Cattle Egrets breed in Northants

This blog is based on Mike Alibone’s blog on the same subject – a must read every week (or more) for Northants birders and with enough interesting information to be of wider than local interest.

I’ve become a little blase about Cattle Egrets in the last 12 months as there have been regular sightings of up to four birds at my local patch of Stanwick Lakes. I’ve seen them a few times but it is by following Steve Fisher’s almost daily sightings on Twitter (@stanwicktramp) and the sightings of others tagged with #northantsbirds that I keep up to date.

I think I saw my first Cattle Egret in the Camargue many years ago, in the 1980s, but I didn’t see my first one in the UK until my birthday in 2008 – 11 years ago. And that bird was on the Northants/Cambridgeshire border and, I think, in Cambs.

But after regular records over the winter which lasted into the spring and summer at Stanwick Lakes it has been pretty apparent that they have been breeding somewhere not a million miles away.

Given that this species was first recorded in Northants as recently as 2006 it’s a pretty rapid establishment to be breeding in 2019.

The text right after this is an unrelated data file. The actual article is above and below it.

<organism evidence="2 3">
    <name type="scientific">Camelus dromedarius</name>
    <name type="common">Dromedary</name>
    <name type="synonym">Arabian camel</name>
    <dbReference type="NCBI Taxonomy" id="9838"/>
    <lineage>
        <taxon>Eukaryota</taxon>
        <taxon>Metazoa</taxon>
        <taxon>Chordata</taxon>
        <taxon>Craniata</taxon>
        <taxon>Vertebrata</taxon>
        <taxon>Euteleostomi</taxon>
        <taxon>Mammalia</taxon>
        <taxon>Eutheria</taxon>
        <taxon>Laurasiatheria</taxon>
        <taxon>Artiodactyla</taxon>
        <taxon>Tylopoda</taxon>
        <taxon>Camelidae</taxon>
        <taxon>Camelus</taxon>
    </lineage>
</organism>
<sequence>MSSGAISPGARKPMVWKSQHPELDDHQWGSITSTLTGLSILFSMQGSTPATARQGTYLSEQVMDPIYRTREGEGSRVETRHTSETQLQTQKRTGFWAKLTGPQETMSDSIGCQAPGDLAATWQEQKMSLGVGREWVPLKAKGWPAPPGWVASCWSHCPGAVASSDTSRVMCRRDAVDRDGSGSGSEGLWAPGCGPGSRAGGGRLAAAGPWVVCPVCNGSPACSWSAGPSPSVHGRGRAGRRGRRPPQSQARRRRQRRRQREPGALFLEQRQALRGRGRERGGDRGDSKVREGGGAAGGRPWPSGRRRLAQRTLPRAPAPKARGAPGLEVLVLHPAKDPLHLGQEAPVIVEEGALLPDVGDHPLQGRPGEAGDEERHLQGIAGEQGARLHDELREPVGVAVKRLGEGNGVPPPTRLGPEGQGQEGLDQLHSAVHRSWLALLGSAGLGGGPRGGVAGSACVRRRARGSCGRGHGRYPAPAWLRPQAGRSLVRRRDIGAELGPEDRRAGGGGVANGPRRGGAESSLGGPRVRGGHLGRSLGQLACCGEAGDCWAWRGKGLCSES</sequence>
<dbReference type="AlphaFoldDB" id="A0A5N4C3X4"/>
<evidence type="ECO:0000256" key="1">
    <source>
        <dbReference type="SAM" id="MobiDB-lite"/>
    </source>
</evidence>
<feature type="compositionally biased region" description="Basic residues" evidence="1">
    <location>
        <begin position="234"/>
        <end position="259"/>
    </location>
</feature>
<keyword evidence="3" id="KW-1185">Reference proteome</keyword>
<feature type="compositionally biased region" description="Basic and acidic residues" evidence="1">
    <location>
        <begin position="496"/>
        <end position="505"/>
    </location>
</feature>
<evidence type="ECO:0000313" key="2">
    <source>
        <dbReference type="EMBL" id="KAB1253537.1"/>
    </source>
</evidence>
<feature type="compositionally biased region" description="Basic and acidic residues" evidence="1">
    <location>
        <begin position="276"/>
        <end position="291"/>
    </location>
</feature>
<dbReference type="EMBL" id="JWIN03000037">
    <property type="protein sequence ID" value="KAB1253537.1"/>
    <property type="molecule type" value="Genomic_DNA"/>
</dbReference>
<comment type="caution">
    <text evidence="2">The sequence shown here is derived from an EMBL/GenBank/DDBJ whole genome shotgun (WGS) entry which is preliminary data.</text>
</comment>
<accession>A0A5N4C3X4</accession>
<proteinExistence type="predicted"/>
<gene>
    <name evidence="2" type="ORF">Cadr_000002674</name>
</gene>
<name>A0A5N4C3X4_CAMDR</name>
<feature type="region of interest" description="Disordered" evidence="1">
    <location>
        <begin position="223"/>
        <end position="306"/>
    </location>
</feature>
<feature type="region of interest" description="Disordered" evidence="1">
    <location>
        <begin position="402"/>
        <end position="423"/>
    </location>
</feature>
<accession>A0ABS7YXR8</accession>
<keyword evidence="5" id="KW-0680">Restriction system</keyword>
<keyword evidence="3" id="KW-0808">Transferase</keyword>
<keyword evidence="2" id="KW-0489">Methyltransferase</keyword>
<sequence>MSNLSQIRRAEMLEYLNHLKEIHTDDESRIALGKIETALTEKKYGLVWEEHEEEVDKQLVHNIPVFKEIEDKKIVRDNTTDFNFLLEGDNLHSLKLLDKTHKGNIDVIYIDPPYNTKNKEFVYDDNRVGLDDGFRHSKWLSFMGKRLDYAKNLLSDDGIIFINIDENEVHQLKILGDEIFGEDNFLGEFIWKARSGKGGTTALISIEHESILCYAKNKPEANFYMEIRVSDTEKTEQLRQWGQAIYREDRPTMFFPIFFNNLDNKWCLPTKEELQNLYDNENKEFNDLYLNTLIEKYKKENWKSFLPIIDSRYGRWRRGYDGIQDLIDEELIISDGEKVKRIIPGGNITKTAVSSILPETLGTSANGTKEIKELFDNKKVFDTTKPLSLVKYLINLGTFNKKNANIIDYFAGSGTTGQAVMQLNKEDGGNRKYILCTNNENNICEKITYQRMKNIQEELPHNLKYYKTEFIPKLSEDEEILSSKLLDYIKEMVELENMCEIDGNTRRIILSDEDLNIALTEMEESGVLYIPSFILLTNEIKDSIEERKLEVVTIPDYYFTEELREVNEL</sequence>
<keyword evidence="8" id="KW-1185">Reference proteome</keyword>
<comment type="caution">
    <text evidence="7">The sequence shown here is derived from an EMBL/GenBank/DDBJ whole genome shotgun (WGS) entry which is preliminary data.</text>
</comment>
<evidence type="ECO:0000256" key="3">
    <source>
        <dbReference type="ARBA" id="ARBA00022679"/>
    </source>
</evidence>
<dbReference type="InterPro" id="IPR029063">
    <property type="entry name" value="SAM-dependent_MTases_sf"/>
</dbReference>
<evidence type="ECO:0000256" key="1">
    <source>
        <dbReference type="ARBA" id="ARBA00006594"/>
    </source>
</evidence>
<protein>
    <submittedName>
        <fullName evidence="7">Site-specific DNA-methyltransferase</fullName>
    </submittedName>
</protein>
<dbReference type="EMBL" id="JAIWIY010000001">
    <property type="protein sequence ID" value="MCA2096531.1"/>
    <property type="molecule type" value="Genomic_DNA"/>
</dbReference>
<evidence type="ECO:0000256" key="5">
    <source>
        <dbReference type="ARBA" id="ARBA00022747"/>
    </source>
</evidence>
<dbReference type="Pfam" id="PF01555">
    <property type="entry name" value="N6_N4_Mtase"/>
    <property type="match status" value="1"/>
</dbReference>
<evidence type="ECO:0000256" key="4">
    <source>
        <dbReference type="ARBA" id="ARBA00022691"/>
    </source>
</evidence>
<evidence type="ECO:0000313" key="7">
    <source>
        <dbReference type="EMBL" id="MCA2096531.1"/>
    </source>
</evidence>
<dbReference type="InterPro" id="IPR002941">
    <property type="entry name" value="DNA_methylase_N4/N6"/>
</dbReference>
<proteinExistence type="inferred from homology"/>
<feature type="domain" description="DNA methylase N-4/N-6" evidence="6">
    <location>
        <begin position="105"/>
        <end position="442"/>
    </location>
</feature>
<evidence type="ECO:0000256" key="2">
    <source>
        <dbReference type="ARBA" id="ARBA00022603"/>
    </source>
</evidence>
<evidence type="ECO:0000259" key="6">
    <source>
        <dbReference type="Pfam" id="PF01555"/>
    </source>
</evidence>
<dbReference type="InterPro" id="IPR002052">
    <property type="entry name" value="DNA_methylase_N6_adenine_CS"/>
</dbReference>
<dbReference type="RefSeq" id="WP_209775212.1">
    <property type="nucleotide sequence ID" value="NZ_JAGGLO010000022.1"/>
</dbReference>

Graph: Mike Alibone

But breed they have – and the young are fledging now.

via Mike Alibone

At Stanwick Lakes now, Little Egrets are common, Great Egrets are very regular and Cattle Egrets have made their appearance. Yesterday 4 Spoonbills apparently flew through. In winter you can regularly see Bitterns nowadays.

When I first began living in Northants, in 1983, I would not have imagined that paragraph being true of my local birding patch. Times are a changing.

See Mike Alibone’s Northants birds blog for more information about the colonisation of the UK by Cattle Egrets and the status and behaviour of the Northants Cattle Egret threesome.


2 Replies to “Cattle Egrets breed in Northants”

  1. Hi Mark

    A piece came out throught the news services yesterday- breeding confirmed in Northants, Essex and Hampshire. It is one of the most ubiquitous species globally – I think it might have been recorded on every continent or some such similar pointless fact…..
    NOne reported here in Cambs for a few weeks but I betthey are out there quietly lurking, waiting till the birders get round to going out recording again

    1. It is amazing to think that it is originally an African species (there is also an Asian sub-species). It spread into Spain in the early 1950s and first bred in the Camargue only in 1969, eventually becoming a common breeding bird there and continuing its spread northwards. It is rather susceptible to cold winters and the succession of mild winters has no doubt helped it to gain a foothold here.
      The populations in the Americas are also of African origin with birds first crossing the Atlantic to South America and eventually spreading from there via Central America into the US.
      With the exception of Antarctica you are correct that it is present on every continent and abundant in most of them. An impressive little creature!

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